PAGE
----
Vladimir Putin’s dream is to bring major pieces of the old Soviet Union back into the fold. But he has nothing good to offer. Beyond oil and gas, Russia is not a leader in anything. Whereas Europe and America can offer a new path to democracy and prosperity (via investments, technology transfers and trade) to the Ukrainian people.

And ultimately it is in our own self-interest to demonstrate that our values and our systems really work. This is the best lesson that we can offer to all the people who suffer under autocratic regimes, in Russia and elsewhere:

Democracy is the right choice, and it is really good for you.

Praise For Mario Draghi Is A Way To Forget That Europe’s Structural Economic Problems Have Not Been Fixed – The Financial Situation Is Much Better; But The Economies Of Southern Europe Remain Hopelessly Weak

[the-subtitle ]

By Paolo von Schirach

January 20, 2013

WASHINGTON – I am really worried about too much praise for European Central Bank President Mario Draghi. He is described as Europe’s savior, as a genius because last Summer he bluntly said that he would do whatever is necessary to defend the Euro.

Draghi’s bet

Since the bond markets did not test this bold proposition, in essence believing that Draghi would be able to follow through with adequate liquidity aimed at supporting bonds under pressure, he won the battle. There is no more downward pressure against the Club Med countries bonds. Europe’s financial markets are back to “normal”. So, this is it? Just one brave statement of intentions by the head of the monetary authority fixed everything?

This is patently absurd. There is a huge difference between the end of an emergency and return to normalcy. Mario Draghi deserves a lot of credit for boldy asserting his intention to fight for the integrity of the monetary union.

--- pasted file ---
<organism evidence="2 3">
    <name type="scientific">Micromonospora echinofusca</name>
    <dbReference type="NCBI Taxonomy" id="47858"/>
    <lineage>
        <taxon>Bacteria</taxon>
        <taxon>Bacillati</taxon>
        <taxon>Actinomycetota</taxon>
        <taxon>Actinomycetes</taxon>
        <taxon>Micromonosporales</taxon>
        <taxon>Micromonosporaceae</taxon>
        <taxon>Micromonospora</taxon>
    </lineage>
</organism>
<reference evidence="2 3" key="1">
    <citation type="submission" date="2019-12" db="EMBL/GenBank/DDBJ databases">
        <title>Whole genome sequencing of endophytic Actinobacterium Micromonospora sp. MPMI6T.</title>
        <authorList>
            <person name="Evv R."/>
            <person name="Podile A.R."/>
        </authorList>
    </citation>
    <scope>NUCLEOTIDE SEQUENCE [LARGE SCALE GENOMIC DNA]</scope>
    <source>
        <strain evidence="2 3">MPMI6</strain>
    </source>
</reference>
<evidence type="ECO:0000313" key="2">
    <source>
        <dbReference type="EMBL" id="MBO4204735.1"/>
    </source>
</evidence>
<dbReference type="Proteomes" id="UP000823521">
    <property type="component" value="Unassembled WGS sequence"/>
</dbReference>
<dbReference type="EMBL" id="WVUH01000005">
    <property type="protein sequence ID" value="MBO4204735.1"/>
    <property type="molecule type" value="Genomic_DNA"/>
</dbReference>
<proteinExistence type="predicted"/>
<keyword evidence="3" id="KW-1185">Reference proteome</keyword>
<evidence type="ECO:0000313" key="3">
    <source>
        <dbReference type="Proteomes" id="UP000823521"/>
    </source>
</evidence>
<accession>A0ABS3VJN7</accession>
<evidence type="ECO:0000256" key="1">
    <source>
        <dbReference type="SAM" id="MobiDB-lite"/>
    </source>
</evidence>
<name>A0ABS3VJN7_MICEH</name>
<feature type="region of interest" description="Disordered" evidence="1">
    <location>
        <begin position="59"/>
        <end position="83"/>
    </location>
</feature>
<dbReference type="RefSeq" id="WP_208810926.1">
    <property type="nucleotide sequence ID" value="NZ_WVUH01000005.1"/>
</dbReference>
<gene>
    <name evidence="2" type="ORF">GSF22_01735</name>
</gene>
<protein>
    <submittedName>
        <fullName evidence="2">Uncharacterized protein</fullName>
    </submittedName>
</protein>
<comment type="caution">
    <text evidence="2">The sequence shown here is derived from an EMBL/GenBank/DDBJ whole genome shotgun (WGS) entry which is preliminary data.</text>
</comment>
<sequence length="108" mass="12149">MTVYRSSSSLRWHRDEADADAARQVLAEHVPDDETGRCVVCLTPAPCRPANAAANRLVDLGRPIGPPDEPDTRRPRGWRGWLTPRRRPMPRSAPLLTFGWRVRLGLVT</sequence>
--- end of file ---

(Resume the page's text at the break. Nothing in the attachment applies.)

German help

But this is after all his job. And by the way this would have never worked had Draghi failed to enlist the German government as key supporter for his plan. Imagine if Chancellor Merkel had said publicly that Draghi’s strategy couldn’t work because key Eurozone members would not provide the liquidity to rescue Club Med. That would have been a disaster.

Still, some praise is deserved. In an environment where timidity and half measures are the best that mediocre leaders can come up with, Draghi’s blunt words were like a lion’s roar.

Meltdown avoided, picture this bleak

That said, it should be crystal clear to all observers that the President of the ECB cannot turn Europe around all by himself. The idea that since monetary meltdown has been avoided now all is well is plain stupid. Sure, the patient (Club Med) did not die, and he may be soon out of intensive care. But the prognosis is that there will never be a full recovery. The ailment is so severe that it created permanent damage.

Weak Club Med economies

Let’s look at the picture. The Eurozone is in a recession. Unemployment is at 11%. If this is bad, look at Spain where it is at 27%. Yes, that is 27%. Youth unemployment in the Club Med countries is around 50%. Austerity measures, while necessary to cut spending and restore some confidence in highly indebted countries, are recessionary. They have sucked oxygen out of the room. Tied to the Euro, the Club Med countries cannot hope in an export led recovery aided by a devalued currency. More broadly, they still lack macroeconomic policies that would strongly encourage domestic and foreign investors.

Greece will never come back

Just look at Greece. After the latest bailout, Greece will have received 255 billion Euro. This is an astounding figure for a small country. The IMF now warns that it may need an extra 9 billion Euro. And, despite all the massive interventions, the economy is in free fall. Sure enough, the Greek 10 year bond is now “down” to 11%. This is a huge success if we consider that it was at 30% just few months ago. While this is great progress, 11% is still extremely high. (Germany is less than 2%).